Coming to terms with spinal cord injury is a life-long endeavor. Lately I’ve noticed that my partner is talking about it simply as being unlucky–no one to blame, no need to find a reason why it happened. Just unlucky.
But we’ve also been talking lately about ways in which she’s been really lucky.
She was lucky that her mom is a disciplined, detail-oriented person who taught her the excellent self-care habits that have served her well through 30 years of paralysis.
She was lucky to meet a teacher who joined forces with her mother to fight the public school system for the things she needed as a student–things like making sure the sidewalks were plowed in the winter. Her mother and this teacher were my partner’s most faithful cheerleaders, telling her repeatedly, “Yes, you can.”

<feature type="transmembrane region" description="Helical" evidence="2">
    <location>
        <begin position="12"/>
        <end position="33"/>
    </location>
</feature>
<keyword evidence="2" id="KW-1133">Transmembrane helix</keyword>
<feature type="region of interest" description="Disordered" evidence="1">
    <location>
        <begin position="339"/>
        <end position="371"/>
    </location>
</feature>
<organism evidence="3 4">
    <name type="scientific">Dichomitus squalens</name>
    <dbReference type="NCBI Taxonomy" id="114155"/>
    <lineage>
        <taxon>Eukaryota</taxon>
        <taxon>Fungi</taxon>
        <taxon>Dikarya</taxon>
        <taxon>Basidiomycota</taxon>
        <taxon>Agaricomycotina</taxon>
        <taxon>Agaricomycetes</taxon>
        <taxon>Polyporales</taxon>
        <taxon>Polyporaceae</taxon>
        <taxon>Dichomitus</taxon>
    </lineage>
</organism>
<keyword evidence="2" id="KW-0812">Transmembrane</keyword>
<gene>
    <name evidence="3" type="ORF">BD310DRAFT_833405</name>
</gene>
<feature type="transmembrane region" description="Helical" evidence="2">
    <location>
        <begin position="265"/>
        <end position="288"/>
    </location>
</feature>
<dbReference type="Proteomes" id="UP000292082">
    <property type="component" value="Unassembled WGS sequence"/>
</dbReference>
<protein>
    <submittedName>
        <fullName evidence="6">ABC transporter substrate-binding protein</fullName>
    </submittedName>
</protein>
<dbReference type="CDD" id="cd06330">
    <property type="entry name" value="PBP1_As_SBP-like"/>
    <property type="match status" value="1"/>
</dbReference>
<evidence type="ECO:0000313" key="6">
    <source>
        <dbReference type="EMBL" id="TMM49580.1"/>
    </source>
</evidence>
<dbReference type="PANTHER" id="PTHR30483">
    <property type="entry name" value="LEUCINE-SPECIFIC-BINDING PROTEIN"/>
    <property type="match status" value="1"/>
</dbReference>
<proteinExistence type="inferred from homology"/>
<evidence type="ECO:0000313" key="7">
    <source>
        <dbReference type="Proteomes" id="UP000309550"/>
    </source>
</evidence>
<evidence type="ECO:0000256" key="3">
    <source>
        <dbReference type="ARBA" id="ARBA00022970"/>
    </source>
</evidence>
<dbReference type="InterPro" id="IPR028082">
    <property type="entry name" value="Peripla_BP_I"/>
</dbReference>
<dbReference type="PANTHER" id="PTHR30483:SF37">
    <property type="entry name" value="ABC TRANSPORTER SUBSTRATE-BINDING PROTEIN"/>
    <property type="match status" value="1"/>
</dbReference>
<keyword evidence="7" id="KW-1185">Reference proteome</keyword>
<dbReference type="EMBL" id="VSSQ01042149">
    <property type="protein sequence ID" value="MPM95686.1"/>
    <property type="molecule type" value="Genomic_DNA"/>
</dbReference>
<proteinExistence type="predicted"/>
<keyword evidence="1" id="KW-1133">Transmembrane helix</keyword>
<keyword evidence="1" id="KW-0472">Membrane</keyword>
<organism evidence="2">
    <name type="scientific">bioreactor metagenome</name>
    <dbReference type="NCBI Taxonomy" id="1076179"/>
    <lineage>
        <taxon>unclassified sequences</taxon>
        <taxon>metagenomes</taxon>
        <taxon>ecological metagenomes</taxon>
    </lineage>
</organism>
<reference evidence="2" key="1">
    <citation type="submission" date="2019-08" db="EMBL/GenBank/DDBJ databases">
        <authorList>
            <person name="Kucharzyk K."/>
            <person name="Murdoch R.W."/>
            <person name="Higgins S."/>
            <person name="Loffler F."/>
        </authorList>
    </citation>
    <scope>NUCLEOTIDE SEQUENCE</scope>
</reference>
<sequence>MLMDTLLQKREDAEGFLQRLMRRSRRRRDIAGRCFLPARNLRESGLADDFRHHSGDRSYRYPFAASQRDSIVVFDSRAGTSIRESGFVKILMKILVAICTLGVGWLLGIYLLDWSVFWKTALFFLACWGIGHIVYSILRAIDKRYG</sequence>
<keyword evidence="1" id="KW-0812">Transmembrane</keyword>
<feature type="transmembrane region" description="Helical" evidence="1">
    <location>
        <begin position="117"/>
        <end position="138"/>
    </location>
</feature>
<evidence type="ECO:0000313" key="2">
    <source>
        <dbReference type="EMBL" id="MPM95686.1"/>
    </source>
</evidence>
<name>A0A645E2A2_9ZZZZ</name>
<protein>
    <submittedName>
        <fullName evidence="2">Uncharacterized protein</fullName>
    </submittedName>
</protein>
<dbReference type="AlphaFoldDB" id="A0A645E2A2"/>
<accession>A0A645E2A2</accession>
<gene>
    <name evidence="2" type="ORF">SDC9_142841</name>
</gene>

And more recently she has been lucky enough to find a master aircraft mechanic who was able to imagine that someone with paraplegia might actually be an excellent mechanic, who decided to give her a chance, and who was willing to learn from her about what it’s like to live life in a chair.
This is her boss last Sunday. He crawled into the laundry closet on top of the dryer, reaching down to the bottom of the dryer to attach the gas line, and up to the ceiling to attach the dryer vent. I didn’t get a photo of him leaping out nimbly from behind the washer (before we stacked the dryer on top).
We also had heavy lifting help from a new neighbor who has become a very good friend. My partner doesn’t feel comfortable with very many people–the result of a lifetime of being treated badly by people who can’t handle the chair. But this new friend is someone she has trusted from the moment she met him, and he and his wife have become treasured friends.
Lucky in love, indeed.